On Thursday night, the world was introduced to Kendrick Lamar's new music video for "Humble," one of his first new releases since the Grammy-winning album To Pimp a Butterfly in 2015. And through the video, the world was also introduced to the emerging Los Angeles-based menswear brand, Second/Layer, designed by two down-to-earth yet ambitious 30-somethings, Joshua Willis and Anthony Franco, whose shirt and hoodie Lamar wears while rapping about his humble beginnings.

In 24 hours, the video has received over six million views.

Before last night, Willis and Franco were aware that Lamar was a supporter of their brand, being close with his stylist, Dianne Garcia. But they had no idea their pieces would be featured so prominently in the video. "When my phone blew up last night, that’s when we found out about it," said Willis the following morning. Even his mother texted him. "I was like, 'Mom, I didn't know you listened to Kendrick!'"

Naturally, his first reaction to the Second/Layer plug was: "Oh s--t! Do we even have those in stock?" Followed by: “Oh s--t! I like this song!”

Launched in 2013, Second/Layer is a home-spun operation with no outside financial backers. Willis serves as creative director, while his brother Jacob is in charge of backend logistics like keeping the website stocked. (Yes, both pieces are still available, but hurry.) Franco acts as art director; he and Willis first met as teenagers growing up in Orange County. They bonded over a shared familiarity with what they've described before as Mexican suavecitos style, which can be translated to romantic, laid-back California basics with "gangster undertones."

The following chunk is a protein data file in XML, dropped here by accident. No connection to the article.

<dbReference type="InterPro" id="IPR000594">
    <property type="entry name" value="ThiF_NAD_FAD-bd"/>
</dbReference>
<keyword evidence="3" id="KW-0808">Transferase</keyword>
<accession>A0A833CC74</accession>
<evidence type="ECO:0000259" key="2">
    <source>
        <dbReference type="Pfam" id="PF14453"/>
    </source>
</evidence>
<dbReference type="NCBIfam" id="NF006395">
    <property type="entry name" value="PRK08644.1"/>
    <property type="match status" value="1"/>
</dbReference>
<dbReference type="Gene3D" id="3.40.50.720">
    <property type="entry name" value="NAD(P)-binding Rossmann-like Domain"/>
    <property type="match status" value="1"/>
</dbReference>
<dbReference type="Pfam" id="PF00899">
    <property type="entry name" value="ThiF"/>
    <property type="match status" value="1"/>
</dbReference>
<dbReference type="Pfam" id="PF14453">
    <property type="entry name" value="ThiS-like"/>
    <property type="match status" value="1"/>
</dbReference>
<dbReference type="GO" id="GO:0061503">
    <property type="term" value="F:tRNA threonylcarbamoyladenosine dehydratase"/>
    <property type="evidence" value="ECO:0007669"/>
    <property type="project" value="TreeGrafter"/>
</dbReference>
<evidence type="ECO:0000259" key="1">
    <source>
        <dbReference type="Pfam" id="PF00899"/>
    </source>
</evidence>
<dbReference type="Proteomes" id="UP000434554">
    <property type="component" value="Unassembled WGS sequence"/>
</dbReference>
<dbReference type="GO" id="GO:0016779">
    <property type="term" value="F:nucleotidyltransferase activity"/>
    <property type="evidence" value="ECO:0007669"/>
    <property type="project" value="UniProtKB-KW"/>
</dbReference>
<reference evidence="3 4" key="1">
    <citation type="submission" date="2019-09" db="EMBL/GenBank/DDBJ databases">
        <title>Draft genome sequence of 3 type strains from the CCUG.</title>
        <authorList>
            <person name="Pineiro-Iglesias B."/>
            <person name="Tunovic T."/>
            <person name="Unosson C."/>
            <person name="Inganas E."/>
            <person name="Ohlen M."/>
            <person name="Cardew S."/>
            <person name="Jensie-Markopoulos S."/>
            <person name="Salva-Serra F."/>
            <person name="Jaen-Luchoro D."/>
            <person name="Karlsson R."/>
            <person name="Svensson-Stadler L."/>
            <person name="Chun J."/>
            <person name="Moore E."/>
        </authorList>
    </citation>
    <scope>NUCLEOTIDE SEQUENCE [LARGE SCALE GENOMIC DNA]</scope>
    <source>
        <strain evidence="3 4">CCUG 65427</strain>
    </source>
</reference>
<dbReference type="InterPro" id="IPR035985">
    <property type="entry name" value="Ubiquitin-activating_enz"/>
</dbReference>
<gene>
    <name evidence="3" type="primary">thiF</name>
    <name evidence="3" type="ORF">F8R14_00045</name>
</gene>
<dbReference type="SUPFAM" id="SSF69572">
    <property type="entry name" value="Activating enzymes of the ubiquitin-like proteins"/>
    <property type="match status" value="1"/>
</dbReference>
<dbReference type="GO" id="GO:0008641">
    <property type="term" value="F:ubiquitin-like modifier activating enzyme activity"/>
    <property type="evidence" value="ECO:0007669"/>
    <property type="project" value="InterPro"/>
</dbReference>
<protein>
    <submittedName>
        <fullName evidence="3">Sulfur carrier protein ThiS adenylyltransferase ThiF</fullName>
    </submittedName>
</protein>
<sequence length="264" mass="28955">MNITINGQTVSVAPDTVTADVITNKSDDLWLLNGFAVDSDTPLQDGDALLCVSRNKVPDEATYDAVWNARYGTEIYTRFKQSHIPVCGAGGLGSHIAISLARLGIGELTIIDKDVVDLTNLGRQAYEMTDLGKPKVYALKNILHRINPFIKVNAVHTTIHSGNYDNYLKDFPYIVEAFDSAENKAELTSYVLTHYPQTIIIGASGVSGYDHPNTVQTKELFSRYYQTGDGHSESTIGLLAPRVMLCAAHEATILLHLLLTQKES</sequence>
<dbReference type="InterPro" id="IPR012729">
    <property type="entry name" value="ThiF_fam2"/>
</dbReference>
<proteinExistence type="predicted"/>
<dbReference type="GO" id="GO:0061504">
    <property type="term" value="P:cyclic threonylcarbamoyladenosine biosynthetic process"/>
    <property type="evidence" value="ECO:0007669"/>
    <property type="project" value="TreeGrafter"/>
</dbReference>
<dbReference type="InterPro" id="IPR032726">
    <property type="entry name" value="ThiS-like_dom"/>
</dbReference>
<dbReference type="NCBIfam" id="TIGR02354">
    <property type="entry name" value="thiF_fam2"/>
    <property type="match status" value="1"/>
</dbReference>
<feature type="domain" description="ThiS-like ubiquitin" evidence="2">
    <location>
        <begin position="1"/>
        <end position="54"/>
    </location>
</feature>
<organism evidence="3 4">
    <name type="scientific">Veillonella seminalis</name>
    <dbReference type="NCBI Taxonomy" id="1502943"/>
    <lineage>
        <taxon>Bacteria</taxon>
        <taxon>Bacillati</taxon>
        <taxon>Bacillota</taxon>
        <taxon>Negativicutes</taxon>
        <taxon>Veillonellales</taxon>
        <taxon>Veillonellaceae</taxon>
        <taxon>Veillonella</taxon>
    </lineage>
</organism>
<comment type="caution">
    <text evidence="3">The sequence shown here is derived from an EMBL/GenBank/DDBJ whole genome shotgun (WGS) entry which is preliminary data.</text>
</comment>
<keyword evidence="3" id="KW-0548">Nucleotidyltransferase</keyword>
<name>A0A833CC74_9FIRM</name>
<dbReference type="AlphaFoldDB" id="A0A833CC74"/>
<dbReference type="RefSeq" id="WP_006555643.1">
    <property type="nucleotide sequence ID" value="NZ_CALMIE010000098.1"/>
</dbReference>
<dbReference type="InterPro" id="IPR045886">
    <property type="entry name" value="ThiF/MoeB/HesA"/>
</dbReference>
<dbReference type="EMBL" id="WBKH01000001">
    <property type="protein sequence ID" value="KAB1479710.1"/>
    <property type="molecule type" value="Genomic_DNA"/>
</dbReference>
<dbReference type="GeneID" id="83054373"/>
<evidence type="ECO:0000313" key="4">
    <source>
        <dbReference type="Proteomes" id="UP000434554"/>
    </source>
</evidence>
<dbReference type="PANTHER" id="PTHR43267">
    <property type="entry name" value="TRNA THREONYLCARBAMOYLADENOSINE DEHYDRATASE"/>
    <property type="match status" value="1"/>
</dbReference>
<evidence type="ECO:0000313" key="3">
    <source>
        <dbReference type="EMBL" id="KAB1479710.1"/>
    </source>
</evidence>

At New York Men's Week last summer, Second/Layer's first presentation made a splash with heavyweight industry supporters like stylist Eugene Tong and Magasin founder Josh Peskowitz. A line of buyers and editors quickly formed out the door at the Skylight Clarkson venue to get a glimpse of the brand's impeccably-tailored draw-string pants, hoodies, and graphic t-shirts. They learned a valuable lesson that day: If they did their thing, the buzz would come to them.

The 'Lil Dreamer' hoodie in particular, which Lamar wears in the video in a scene during which his head is on fire, was a testament to where Willis and Franco grew up, and where they are now. "It's about underdogs," said Willis. "There's Big Dreamer, Lil Dreamer, Dreamer From the Down the Block. It’s like your handle as a kid; it's about wanting to do something different than your friends."


Courtesy Second/Layer.

The name Second/Layer expresses Willis and Franco's desire for their clothes to feel like an authentic extension of themselves. "We’re doing the same thing we’ve been doing since day one—just be us," said Willis. "We’re trying to do what we know how to do, and do it well. We’re not trying to be the coolest on Instagram."

In fact, when Willis first found out about the "Humble" video, a friend asked if he was going to post about it, and the answer was no. "We thought it was cool, but that’s just too much for us," he explained. "I’d rather be able to meet him in person and shake his hand and tell him that we love what he does."

"Kendrick has a message and something to say," Willis continued. "He really puts pride into his production and his look, obviously. We’re fans of that. And that’s probably why my mom wanted to text me about him, too. It’s not about us making money off of his promotion; it’s about mutual respect."

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Watch the new music video for Kendrick Lamar's "Humble," below.